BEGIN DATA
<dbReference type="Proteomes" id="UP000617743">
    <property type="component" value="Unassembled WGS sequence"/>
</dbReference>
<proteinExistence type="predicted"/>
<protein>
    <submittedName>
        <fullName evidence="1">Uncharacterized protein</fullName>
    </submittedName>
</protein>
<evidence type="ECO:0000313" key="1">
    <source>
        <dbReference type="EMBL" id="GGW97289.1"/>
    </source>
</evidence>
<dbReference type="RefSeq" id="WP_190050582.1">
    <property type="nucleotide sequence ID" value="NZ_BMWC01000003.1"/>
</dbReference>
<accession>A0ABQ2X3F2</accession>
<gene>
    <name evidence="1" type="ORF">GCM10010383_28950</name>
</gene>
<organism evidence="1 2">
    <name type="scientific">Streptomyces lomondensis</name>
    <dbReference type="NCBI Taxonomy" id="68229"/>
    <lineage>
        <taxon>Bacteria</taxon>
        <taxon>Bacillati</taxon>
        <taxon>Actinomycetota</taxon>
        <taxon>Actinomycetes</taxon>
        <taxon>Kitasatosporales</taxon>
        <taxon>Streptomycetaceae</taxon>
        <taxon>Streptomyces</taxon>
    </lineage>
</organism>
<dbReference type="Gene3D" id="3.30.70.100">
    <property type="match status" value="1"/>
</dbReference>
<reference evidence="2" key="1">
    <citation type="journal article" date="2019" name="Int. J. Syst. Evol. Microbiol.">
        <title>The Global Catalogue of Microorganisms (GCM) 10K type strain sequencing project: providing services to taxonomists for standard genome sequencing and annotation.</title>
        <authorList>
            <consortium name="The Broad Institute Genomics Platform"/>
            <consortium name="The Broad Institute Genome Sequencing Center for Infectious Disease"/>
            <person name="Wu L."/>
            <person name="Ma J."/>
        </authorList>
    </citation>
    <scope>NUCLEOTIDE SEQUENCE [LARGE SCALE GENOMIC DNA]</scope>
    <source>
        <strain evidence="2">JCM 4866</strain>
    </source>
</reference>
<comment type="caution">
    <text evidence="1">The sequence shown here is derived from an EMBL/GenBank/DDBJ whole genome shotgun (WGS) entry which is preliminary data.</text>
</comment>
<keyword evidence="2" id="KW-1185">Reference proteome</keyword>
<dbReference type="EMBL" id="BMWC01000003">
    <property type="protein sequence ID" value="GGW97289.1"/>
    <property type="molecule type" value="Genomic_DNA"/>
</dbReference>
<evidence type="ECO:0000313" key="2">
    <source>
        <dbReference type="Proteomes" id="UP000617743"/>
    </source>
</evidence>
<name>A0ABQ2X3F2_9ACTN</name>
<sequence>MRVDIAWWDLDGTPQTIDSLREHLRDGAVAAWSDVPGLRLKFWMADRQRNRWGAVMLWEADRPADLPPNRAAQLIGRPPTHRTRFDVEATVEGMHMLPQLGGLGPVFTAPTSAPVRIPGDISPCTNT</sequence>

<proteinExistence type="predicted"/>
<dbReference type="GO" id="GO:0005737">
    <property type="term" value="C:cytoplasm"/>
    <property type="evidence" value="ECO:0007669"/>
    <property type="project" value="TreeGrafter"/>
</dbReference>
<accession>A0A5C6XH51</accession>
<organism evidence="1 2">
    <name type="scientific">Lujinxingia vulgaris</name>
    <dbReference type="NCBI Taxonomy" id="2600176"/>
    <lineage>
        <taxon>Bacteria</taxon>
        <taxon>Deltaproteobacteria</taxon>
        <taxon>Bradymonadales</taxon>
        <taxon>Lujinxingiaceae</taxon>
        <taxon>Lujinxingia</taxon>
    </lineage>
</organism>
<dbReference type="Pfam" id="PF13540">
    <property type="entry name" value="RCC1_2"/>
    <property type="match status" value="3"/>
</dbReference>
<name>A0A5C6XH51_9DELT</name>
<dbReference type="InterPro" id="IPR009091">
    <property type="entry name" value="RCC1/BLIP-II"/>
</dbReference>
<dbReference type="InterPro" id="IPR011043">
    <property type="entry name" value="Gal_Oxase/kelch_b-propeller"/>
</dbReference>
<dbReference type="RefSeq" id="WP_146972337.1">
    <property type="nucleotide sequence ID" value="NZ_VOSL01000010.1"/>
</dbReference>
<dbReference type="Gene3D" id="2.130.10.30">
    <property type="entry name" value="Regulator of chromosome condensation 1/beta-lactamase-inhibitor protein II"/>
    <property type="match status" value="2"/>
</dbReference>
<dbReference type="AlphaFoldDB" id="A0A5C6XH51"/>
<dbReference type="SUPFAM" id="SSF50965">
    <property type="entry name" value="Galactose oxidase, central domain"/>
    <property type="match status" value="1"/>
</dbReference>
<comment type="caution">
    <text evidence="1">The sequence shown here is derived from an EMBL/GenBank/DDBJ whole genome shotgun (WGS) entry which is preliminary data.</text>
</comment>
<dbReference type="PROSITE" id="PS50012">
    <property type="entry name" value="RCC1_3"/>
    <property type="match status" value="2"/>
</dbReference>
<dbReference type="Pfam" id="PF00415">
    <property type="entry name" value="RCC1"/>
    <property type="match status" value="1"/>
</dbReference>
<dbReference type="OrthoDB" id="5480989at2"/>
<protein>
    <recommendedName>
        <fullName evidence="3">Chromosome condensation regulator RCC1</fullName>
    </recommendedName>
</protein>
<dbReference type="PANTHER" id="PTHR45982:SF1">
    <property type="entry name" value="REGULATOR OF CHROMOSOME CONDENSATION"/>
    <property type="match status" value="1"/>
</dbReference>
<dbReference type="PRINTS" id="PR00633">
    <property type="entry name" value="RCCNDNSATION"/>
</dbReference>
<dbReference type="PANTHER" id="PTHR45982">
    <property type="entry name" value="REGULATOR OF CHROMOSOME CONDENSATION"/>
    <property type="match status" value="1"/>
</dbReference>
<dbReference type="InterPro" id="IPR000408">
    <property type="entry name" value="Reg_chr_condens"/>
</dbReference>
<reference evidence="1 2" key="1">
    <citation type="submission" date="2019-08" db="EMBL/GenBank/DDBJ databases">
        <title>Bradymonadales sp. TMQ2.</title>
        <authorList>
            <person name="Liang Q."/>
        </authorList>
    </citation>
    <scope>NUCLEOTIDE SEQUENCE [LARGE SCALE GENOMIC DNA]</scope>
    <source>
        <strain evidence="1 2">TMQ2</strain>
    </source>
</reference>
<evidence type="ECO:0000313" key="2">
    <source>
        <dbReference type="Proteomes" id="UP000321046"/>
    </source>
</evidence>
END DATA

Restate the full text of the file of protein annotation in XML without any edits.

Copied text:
<dbReference type="Proteomes" id="UP000617743">
    <property type="component" value="Unassembled WGS sequence"/>
</dbReference>
<proteinExistence type="predicted"/>
<protein>
    <submittedName>
        <fullName evidence="1">Uncharacterized protein</fullName>
    </submittedName>
</protein>
<evidence type="ECO:0000313" key="1">
    <source>
        <dbReference type="EMBL" id="GGW97289.1"/>
    </source>
</evidence>
<dbReference type="RefSeq" id="WP_190050582.1">
    <property type="nucleotide sequence ID" value="NZ_BMWC01000003.1"/>
</dbReference>
<accession>A0ABQ2X3F2</accession>
<gene>
    <name evidence="1" type="ORF">GCM10010383_28950</name>
</gene>
<organism evidence="1 2">
    <name type="scientific">Streptomyces lomondensis</name>
    <dbReference type="NCBI Taxonomy" id="68229"/>
    <lineage>
        <taxon>Bacteria</taxon>
        <taxon>Bacillati</taxon>
        <taxon>Actinomycetota</taxon>
        <taxon>Actinomycetes</taxon>
        <taxon>Kitasatosporales</taxon>
        <taxon>Streptomycetaceae</taxon>
        <taxon>Streptomyces</taxon>
    </lineage>
</organism>
<dbReference type="Gene3D" id="3.30.70.100">
    <property type="match status" value="1"/>
</dbReference>
<reference evidence="2" key="1">
    <citation type="journal article" date="2019" name="Int. J. Syst. Evol. Microbiol.">
        <title>The Global Catalogue of Microorganisms (GCM) 10K type strain sequencing project: providing services to taxonomists for standard genome sequencing and annotation.</title>
        <authorList>
            <consortium name="The Broad Institute Genomics Platform"/>
            <consortium name="The Broad Institute Genome Sequencing Center for Infectious Disease"/>
            <person name="Wu L."/>
            <person name="Ma J."/>
        </authorList>
    </citation>
    <scope>NUCLEOTIDE SEQUENCE [LARGE SCALE GENOMIC DNA]</scope>
    <source>
        <strain evidence="2">JCM 4866</strain>
    </source>
</reference>
<comment type="caution">
    <text evidence="1">The sequence shown here is derived from an EMBL/GenBank/DDBJ whole genome shotgun (WGS) entry which is preliminary data.</text>
</comment>
<keyword evidence="2" id="KW-1185">Reference proteome</keyword>
<dbReference type="EMBL" id="BMWC01000003">
    <property type="protein sequence ID" value="GGW97289.1"/>
    <property type="molecule type" value="Genomic_DNA"/>
</dbReference>
<evidence type="ECO:0000313" key="2">
    <source>
        <dbReference type="Proteomes" id="UP000617743"/>
    </source>
</evidence>
<name>A0ABQ2X3F2_9ACTN</name>
<sequence>MRVDIAWWDLDGTPQTIDSLREHLRDGAVAAWSDVPGLRLKFWMADRQRNRWGAVMLWEADRPADLPPNRAAQLIGRPPTHRTRFDVEATVEGMHMLPQLGGLGPVFTAPTSAPVRIPGDISPCTNT</sequence>

<proteinExistence type="predicted"/>
<dbReference type="GO" id="GO:0005737">
    <property type="term" value="C:cytoplasm"/>
    <property type="evidence" value="ECO:0007669"/>
    <property type="project" value="TreeGrafter"/>
</dbReference>
<accession>A0A5C6XH51</accession>
<organism evidence="1 2">
    <name type="scientific">Lujinxingia vulgaris</name>
    <dbReference type="NCBI Taxonomy" id="2600176"/>
    <lineage>
        <taxon>Bacteria</taxon>
        <taxon>Deltaproteobacteria</taxon>
        <taxon>Bradymonadales</taxon>
        <taxon>Lujinxingiaceae</taxon>
        <taxon>Lujinxingia</taxon>
    </lineage>
</organism>
<dbReference type="Pfam" id="PF13540">
    <property type="entry name" value="RCC1_2"/>
    <property type="match status" value="3"/>
</dbReference>
<name>A0A5C6XH51_9DELT</name>
<dbReference type="InterPro" id="IPR009091">
    <property type="entry name" value="RCC1/BLIP-II"/>
</dbReference>
<dbReference type="InterPro" id="IPR011043">
    <property type="entry name" value="Gal_Oxase/kelch_b-propeller"/>
</dbReference>
<dbReference type="RefSeq" id="WP_146972337.1">
    <property type="nucleotide sequence ID" value="NZ_VOSL01000010.1"/>
</dbReference>
<dbReference type="Gene3D" id="2.130.10.30">
    <property type="entry name" value="Regulator of chromosome condensation 1/beta-lactamase-inhibitor protein II"/>
    <property type="match status" value="2"/>
</dbReference>
<dbReference type="AlphaFoldDB" id="A0A5C6XH51"/>
<dbReference type="SUPFAM" id="SSF50965">
    <property type="entry name" value="Galactose oxidase, central domain"/>
    <property type="match status" value="1"/>
</dbReference>
<comment type="caution">
    <text evidence="1">The sequence shown here is derived from an EMBL/GenBank/DDBJ whole genome shotgun (WGS) entry which is preliminary data.</text>
</comment>
<dbReference type="PROSITE" id="PS50012">
    <property type="entry name" value="RCC1_3"/>
    <property type="match status" value="2"/>
</dbReference>
<dbReference type="Pfam" id="PF00415">
    <property type="entry name" value="RCC1"/>
    <property type="match status" value="1"/>
</dbReference>
<dbReference type="OrthoDB" id="5480989at2"/>
<protein>
    <recommendedName>
        <fullName evidence="3">Chromosome condensation regulator RCC1</fullName>
    </recommendedName>
</protein>
<dbReference type="PANTHER" id="PTHR45982:SF1">
    <property type="entry name" value="REGULATOR OF CHROMOSOME CONDENSATION"/>
    <property type="match status" value="1"/>
</dbReference>
<dbReference type="PRINTS" id="PR00633">
    <property type="entry name" value="RCCNDNSATION"/>
</dbReference>
<dbReference type="PANTHER" id="PTHR45982">
    <property type="entry name" value="REGULATOR OF CHROMOSOME CONDENSATION"/>
    <property type="match status" value="1"/>
</dbReference>
<dbReference type="InterPro" id="IPR000408">
    <property type="entry name" value="Reg_chr_condens"/>
</dbReference>
<reference evidence="1 2" key="1">
    <citation type="submission" date="2019-08" db="EMBL/GenBank/DDBJ databases">
        <title>Bradymonadales sp. TMQ2.</title>
        <authorList>
            <person name="Liang Q."/>
        </authorList>
    </citation>
    <scope>NUCLEOTIDE SEQUENCE [LARGE SCALE GENOMIC DNA]</scope>
    <source>
        <strain evidence="1 2">TMQ2</strain>
    </source>
</reference>
<evidence type="ECO:0000313" key="2">
    <source>
        <dbReference type="Proteomes" id="UP000321046"/>
    </source>
</evidence>